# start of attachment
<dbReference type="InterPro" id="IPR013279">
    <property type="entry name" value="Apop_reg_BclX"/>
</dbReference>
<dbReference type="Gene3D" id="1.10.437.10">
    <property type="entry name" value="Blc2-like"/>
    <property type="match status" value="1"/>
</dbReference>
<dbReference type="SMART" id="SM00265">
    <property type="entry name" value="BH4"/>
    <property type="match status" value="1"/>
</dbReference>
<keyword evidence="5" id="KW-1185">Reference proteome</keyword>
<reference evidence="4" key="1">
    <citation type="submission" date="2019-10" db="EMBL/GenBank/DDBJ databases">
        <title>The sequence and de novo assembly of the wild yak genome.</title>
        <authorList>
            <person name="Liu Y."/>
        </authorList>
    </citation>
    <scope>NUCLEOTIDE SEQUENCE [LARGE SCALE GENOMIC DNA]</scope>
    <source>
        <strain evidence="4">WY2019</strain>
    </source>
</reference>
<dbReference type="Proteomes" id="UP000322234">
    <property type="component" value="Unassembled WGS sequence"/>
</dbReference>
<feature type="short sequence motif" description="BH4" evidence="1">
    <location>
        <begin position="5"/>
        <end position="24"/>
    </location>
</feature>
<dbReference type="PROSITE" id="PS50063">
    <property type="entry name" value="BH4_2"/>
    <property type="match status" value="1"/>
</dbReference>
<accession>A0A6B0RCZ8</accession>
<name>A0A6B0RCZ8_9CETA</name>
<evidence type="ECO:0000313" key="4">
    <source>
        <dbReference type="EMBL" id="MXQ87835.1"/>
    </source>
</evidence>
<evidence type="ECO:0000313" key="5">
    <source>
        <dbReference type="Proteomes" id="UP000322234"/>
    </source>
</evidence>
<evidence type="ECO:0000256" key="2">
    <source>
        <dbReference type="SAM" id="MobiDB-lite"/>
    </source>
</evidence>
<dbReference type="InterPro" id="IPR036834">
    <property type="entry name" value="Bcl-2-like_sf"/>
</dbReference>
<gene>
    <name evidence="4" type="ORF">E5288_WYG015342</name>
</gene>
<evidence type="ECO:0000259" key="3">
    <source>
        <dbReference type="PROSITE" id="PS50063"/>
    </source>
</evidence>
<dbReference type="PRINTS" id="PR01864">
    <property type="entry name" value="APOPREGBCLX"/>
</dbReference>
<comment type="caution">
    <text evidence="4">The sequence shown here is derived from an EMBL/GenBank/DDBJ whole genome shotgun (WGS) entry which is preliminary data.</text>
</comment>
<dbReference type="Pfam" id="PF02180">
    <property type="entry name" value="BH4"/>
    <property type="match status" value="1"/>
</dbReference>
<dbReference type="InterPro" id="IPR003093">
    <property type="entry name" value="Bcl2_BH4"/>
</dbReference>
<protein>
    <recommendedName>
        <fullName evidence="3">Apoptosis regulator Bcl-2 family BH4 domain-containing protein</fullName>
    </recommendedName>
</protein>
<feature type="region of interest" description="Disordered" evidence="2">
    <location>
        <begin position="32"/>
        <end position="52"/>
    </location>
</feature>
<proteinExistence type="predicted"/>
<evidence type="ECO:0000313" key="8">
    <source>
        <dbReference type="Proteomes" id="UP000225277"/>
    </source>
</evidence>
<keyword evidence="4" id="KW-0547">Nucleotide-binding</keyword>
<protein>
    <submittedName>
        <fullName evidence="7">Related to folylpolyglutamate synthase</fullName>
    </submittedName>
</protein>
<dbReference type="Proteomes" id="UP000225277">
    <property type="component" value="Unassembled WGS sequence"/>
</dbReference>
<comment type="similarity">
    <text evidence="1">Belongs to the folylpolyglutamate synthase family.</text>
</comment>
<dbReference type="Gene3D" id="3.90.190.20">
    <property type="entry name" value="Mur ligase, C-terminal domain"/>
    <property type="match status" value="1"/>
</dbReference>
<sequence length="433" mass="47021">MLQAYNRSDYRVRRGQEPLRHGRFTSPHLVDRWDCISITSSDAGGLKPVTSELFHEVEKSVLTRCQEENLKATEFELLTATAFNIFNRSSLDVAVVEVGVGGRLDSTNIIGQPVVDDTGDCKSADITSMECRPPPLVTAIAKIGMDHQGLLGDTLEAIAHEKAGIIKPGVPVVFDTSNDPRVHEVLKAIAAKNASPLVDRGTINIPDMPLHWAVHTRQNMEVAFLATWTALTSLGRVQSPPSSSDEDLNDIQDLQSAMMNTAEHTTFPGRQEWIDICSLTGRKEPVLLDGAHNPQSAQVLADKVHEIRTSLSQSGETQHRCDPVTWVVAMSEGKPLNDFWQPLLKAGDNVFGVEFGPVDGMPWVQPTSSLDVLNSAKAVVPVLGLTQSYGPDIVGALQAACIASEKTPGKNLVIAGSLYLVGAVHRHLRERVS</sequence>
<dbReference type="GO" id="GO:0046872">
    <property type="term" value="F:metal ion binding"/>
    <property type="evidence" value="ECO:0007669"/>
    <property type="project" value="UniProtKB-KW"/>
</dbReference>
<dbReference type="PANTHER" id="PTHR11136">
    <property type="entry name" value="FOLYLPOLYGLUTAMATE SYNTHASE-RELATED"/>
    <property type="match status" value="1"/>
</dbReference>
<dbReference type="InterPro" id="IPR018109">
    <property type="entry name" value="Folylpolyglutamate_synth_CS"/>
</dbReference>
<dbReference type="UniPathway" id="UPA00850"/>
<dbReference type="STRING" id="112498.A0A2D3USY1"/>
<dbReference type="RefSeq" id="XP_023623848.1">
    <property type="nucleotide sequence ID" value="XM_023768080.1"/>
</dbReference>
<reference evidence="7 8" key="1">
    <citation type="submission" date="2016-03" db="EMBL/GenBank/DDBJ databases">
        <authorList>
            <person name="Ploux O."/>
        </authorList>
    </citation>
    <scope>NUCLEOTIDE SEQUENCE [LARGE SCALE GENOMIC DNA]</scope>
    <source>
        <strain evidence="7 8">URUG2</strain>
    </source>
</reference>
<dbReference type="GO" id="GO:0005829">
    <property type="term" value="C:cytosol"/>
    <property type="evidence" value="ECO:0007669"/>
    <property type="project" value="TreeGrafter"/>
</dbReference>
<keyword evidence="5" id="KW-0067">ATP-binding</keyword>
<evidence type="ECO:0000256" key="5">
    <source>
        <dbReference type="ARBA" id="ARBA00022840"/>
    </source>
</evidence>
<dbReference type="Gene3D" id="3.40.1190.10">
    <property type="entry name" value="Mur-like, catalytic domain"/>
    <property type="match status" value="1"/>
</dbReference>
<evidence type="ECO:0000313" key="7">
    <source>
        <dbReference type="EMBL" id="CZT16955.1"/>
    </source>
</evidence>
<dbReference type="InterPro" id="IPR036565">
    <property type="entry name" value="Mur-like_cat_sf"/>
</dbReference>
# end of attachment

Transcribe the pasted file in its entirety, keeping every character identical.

<dbReference type="InterPro" id="IPR013279">
    <property type="entry name" value="Apop_reg_BclX"/>
</dbReference>
<dbReference type="Gene3D" id="1.10.437.10">
    <property type="entry name" value="Blc2-like"/>
    <property type="match status" value="1"/>
</dbReference>
<dbReference type="SMART" id="SM00265">
    <property type="entry name" value="BH4"/>
    <property type="match status" value="1"/>
</dbReference>
<keyword evidence="5" id="KW-1185">Reference proteome</keyword>
<reference evidence="4" key="1">
    <citation type="submission" date="2019-10" db="EMBL/GenBank/DDBJ databases">
        <title>The sequence and de novo assembly of the wild yak genome.</title>
        <authorList>
            <person name="Liu Y."/>
        </authorList>
    </citation>
    <scope>NUCLEOTIDE SEQUENCE [LARGE SCALE GENOMIC DNA]</scope>
    <source>
        <strain evidence="4">WY2019</strain>
    </source>
</reference>
<dbReference type="Proteomes" id="UP000322234">
    <property type="component" value="Unassembled WGS sequence"/>
</dbReference>
<feature type="short sequence motif" description="BH4" evidence="1">
    <location>
        <begin position="5"/>
        <end position="24"/>
    </location>
</feature>
<dbReference type="PROSITE" id="PS50063">
    <property type="entry name" value="BH4_2"/>
    <property type="match status" value="1"/>
</dbReference>
<accession>A0A6B0RCZ8</accession>
<name>A0A6B0RCZ8_9CETA</name>
<evidence type="ECO:0000313" key="4">
    <source>
        <dbReference type="EMBL" id="MXQ87835.1"/>
    </source>
</evidence>
<evidence type="ECO:0000313" key="5">
    <source>
        <dbReference type="Proteomes" id="UP000322234"/>
    </source>
</evidence>
<evidence type="ECO:0000256" key="2">
    <source>
        <dbReference type="SAM" id="MobiDB-lite"/>
    </source>
</evidence>
<dbReference type="InterPro" id="IPR036834">
    <property type="entry name" value="Bcl-2-like_sf"/>
</dbReference>
<gene>
    <name evidence="4" type="ORF">E5288_WYG015342</name>
</gene>
<evidence type="ECO:0000259" key="3">
    <source>
        <dbReference type="PROSITE" id="PS50063"/>
    </source>
</evidence>
<dbReference type="PRINTS" id="PR01864">
    <property type="entry name" value="APOPREGBCLX"/>
</dbReference>
<comment type="caution">
    <text evidence="4">The sequence shown here is derived from an EMBL/GenBank/DDBJ whole genome shotgun (WGS) entry which is preliminary data.</text>
</comment>
<dbReference type="Pfam" id="PF02180">
    <property type="entry name" value="BH4"/>
    <property type="match status" value="1"/>
</dbReference>
<dbReference type="InterPro" id="IPR003093">
    <property type="entry name" value="Bcl2_BH4"/>
</dbReference>
<protein>
    <recommendedName>
        <fullName evidence="3">Apoptosis regulator Bcl-2 family BH4 domain-containing protein</fullName>
    </recommendedName>
</protein>
<feature type="region of interest" description="Disordered" evidence="2">
    <location>
        <begin position="32"/>
        <end position="52"/>
    </location>
</feature>
<proteinExistence type="predicted"/>
<evidence type="ECO:0000313" key="8">
    <source>
        <dbReference type="Proteomes" id="UP000225277"/>
    </source>
</evidence>
<keyword evidence="4" id="KW-0547">Nucleotide-binding</keyword>
<protein>
    <submittedName>
        <fullName evidence="7">Related to folylpolyglutamate synthase</fullName>
    </submittedName>
</protein>
<dbReference type="Proteomes" id="UP000225277">
    <property type="component" value="Unassembled WGS sequence"/>
</dbReference>
<comment type="similarity">
    <text evidence="1">Belongs to the folylpolyglutamate synthase family.</text>
</comment>
<dbReference type="Gene3D" id="3.90.190.20">
    <property type="entry name" value="Mur ligase, C-terminal domain"/>
    <property type="match status" value="1"/>
</dbReference>
<sequence length="433" mass="47021">MLQAYNRSDYRVRRGQEPLRHGRFTSPHLVDRWDCISITSSDAGGLKPVTSELFHEVEKSVLTRCQEENLKATEFELLTATAFNIFNRSSLDVAVVEVGVGGRLDSTNIIGQPVVDDTGDCKSADITSMECRPPPLVTAIAKIGMDHQGLLGDTLEAIAHEKAGIIKPGVPVVFDTSNDPRVHEVLKAIAAKNASPLVDRGTINIPDMPLHWAVHTRQNMEVAFLATWTALTSLGRVQSPPSSSDEDLNDIQDLQSAMMNTAEHTTFPGRQEWIDICSLTGRKEPVLLDGAHNPQSAQVLADKVHEIRTSLSQSGETQHRCDPVTWVVAMSEGKPLNDFWQPLLKAGDNVFGVEFGPVDGMPWVQPTSSLDVLNSAKAVVPVLGLTQSYGPDIVGALQAACIASEKTPGKNLVIAGSLYLVGAVHRHLRERVS</sequence>
<dbReference type="GO" id="GO:0046872">
    <property type="term" value="F:metal ion binding"/>
    <property type="evidence" value="ECO:0007669"/>
    <property type="project" value="UniProtKB-KW"/>
</dbReference>
<dbReference type="PANTHER" id="PTHR11136">
    <property type="entry name" value="FOLYLPOLYGLUTAMATE SYNTHASE-RELATED"/>
    <property type="match status" value="1"/>
</dbReference>
<dbReference type="InterPro" id="IPR018109">
    <property type="entry name" value="Folylpolyglutamate_synth_CS"/>
</dbReference>
<dbReference type="UniPathway" id="UPA00850"/>
<dbReference type="STRING" id="112498.A0A2D3USY1"/>
<dbReference type="RefSeq" id="XP_023623848.1">
    <property type="nucleotide sequence ID" value="XM_023768080.1"/>
</dbReference>
<reference evidence="7 8" key="1">
    <citation type="submission" date="2016-03" db="EMBL/GenBank/DDBJ databases">
        <authorList>
            <person name="Ploux O."/>
        </authorList>
    </citation>
    <scope>NUCLEOTIDE SEQUENCE [LARGE SCALE GENOMIC DNA]</scope>
    <source>
        <strain evidence="7 8">URUG2</strain>
    </source>
</reference>
<dbReference type="GO" id="GO:0005829">
    <property type="term" value="C:cytosol"/>
    <property type="evidence" value="ECO:0007669"/>
    <property type="project" value="TreeGrafter"/>
</dbReference>
<keyword evidence="5" id="KW-0067">ATP-binding</keyword>
<evidence type="ECO:0000256" key="5">
    <source>
        <dbReference type="ARBA" id="ARBA00022840"/>
    </source>
</evidence>
<dbReference type="Gene3D" id="3.40.1190.10">
    <property type="entry name" value="Mur-like, catalytic domain"/>
    <property type="match status" value="1"/>
</dbReference>
<evidence type="ECO:0000313" key="7">
    <source>
        <dbReference type="EMBL" id="CZT16955.1"/>
    </source>
</evidence>
<dbReference type="InterPro" id="IPR036565">
    <property type="entry name" value="Mur-like_cat_sf"/>
</dbReference>